8. Remember Your Takeaway
Think about the key takeaway you want people to get from your infographic PowerPoint. This is the point you're leading towards, like a conclusion in a blog post or article. While you may not include this explicitly, knowing where you're going will help you to plan your infographic properly.
Once you've collected this information, you can start thinking more about how you'll support your points with visuals.
Let's talk design for a minute. While you want your infographic to be packed full of information, avoid clutter at all costs. As I said earlier, make it easy to navigate the infographic by using subheads to highlight different sections. This also works for visual elements. Mutenda says:
"Big font/number sizes can emphasize a key message or statistic and the same goes for positioning.
Make graphics evolve with the information e.g. when using a cartoon for effects of drug abuse, it can start off looking healthy and gradually wither."
One way to make your infographic work better for your audience is to create a visual identity. That means using the same visual elements for the same kind of information. For example, you can vary the icons used depending on whether you're presenting a stat, asking a question, or giving a warning. This improves both the user interface and the user experience.
9. Think Mobile
Consider where your audience will be accessing your infographic presentation, advises Daniel:
"Be aware of your target audience and their devices: are they viewing on a phone or tablet as opposed to a laptop or desktop? This is particularly relevant in today’s world of on-line meetings, as opposed to in person gatherings. Avoid fine print, i.e., small text that will be hard to read on a cellphone screen."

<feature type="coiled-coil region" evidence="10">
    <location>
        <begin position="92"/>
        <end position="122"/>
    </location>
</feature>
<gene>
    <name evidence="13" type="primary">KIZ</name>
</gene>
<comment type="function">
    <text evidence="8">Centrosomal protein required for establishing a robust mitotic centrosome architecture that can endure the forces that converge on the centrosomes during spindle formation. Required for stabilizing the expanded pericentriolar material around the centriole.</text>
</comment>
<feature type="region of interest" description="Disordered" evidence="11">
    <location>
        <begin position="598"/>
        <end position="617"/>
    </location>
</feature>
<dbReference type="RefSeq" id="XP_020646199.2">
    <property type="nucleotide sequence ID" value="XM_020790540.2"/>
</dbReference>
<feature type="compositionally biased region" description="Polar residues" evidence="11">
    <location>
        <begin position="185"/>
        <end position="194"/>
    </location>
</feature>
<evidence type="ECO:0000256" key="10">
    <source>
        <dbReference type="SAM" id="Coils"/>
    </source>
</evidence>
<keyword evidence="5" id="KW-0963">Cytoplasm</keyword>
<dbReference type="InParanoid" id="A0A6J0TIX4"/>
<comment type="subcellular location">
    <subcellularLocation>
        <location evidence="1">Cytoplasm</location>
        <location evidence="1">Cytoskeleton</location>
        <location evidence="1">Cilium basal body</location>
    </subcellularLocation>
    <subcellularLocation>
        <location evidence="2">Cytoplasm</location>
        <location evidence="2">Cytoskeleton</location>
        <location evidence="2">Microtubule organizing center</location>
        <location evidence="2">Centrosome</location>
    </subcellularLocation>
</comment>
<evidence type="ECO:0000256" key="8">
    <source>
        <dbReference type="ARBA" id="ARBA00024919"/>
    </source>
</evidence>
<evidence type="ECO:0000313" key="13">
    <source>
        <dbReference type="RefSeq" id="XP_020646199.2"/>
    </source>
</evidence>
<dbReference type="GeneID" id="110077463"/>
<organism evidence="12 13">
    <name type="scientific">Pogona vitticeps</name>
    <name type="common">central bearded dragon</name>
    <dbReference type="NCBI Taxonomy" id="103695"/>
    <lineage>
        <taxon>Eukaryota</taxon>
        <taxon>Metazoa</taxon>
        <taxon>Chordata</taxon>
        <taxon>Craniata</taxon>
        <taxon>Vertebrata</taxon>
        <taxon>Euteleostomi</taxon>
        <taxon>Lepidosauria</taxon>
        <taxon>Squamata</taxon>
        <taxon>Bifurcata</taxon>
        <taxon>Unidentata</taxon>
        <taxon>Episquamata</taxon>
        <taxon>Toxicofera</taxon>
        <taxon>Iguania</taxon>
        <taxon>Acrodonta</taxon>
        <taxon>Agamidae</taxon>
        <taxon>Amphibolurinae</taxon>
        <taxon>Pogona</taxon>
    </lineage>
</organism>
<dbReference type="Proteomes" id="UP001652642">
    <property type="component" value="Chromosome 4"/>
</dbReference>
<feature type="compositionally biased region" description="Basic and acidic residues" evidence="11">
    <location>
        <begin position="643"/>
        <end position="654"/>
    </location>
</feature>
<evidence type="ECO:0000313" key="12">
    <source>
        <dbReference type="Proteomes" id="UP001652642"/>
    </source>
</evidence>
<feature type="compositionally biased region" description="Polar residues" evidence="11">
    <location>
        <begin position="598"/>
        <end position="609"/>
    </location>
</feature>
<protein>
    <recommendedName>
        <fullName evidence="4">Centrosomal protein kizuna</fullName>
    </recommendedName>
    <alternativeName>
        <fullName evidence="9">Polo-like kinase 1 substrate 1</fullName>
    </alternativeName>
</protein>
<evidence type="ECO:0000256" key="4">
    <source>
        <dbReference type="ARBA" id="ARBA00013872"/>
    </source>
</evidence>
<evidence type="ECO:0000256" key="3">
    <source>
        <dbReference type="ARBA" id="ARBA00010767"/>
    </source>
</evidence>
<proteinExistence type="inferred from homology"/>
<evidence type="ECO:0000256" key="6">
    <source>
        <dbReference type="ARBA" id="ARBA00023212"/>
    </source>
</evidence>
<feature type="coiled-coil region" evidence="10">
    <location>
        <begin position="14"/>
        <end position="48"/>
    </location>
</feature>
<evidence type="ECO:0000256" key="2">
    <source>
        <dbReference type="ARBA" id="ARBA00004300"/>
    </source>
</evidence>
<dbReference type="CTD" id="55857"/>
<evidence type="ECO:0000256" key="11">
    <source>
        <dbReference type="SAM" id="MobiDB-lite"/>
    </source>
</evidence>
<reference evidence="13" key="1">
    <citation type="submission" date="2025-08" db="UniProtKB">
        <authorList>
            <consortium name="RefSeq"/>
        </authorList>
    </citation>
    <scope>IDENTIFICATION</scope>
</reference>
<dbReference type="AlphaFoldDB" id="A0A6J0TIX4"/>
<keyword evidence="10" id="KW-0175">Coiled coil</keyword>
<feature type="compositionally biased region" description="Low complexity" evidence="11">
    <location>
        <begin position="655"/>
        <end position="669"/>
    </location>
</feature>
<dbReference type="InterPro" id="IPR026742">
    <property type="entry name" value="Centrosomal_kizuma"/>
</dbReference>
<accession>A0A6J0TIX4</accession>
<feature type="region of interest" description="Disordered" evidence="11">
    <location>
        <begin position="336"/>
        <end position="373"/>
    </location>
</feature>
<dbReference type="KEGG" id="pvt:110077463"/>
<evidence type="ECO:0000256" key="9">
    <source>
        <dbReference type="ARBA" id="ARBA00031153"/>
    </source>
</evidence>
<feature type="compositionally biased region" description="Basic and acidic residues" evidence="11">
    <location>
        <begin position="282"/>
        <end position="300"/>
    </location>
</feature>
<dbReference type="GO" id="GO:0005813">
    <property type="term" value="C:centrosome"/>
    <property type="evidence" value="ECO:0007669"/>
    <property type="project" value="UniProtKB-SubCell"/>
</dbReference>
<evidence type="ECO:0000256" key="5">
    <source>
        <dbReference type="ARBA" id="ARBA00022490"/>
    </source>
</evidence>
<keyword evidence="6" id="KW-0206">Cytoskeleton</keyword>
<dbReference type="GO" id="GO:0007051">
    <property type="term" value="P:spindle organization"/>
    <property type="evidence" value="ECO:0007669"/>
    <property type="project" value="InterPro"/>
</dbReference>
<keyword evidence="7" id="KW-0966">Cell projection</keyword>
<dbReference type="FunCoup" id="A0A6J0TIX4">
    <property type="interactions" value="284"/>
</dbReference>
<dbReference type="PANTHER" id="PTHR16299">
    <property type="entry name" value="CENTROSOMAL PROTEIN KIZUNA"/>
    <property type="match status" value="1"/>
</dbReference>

How to Include an Infographic in Your Presentation
Now that you know what's involved in creating an infographic, here's how you include infographics in your presentation.
First of all, create your presentation in PowerPoint or Google Slides. Read our guide on How to Create Great PowerPoint Presentations (With Top Examples) to help you to do that.
- Download the template.
- Import it into PowerPoint or Google Slides to create your infographic presentation slides.
- Customize the text.
- Customize the graphics.
Make sure you've got your text, data, icons and images ready to make the customization process simple.
Learn More About Using PowerPoint & Google Slides
Learn more about PowerPoint and Google Slides in the tutorials below:
- Google SlidesHow to Make a Great Infographic With Google Slides Using a Template (+Video)Sharon Hurley Hall
- Microsoft PowerPointHow to Make Infographics in PowerPoint Using Infographic Templates for PowerPointAndrew Childress
Find top-quality presentation templates in these articles:
- Microsoft PowerPoint25+ Best Free Infographic PowerPoint PPT Presentation Templates for 2020Laura Spencer
- Microsoft PowerPoint35 Best Infographic PowerPoint Presentation Templates: With Great PPT Data Slides 2021Sean Hodge
- Resumes30+ Best Infographic Resume CV Templates (Creative Examples for 2020)Sean Hodge
Download Our eBook on Making Great Presentations (Free PDF)
Need more help with your infographic presentations? We've got a helpful resource that'll walk you through the complete presentation process. Learn how to write your presentation, design it like a pro, and prepare it to present powerfully.
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Start Adding Infographic Presentation Slides to Your Presentations Right Away
Now that you've learned how to make infographics you can see how infographics can make your presentations even better.
Editorial Note: This tutorial was originally published in March of 2019. It's been comprehensively revised to include new information—with special help from Sharon Hurley Hall.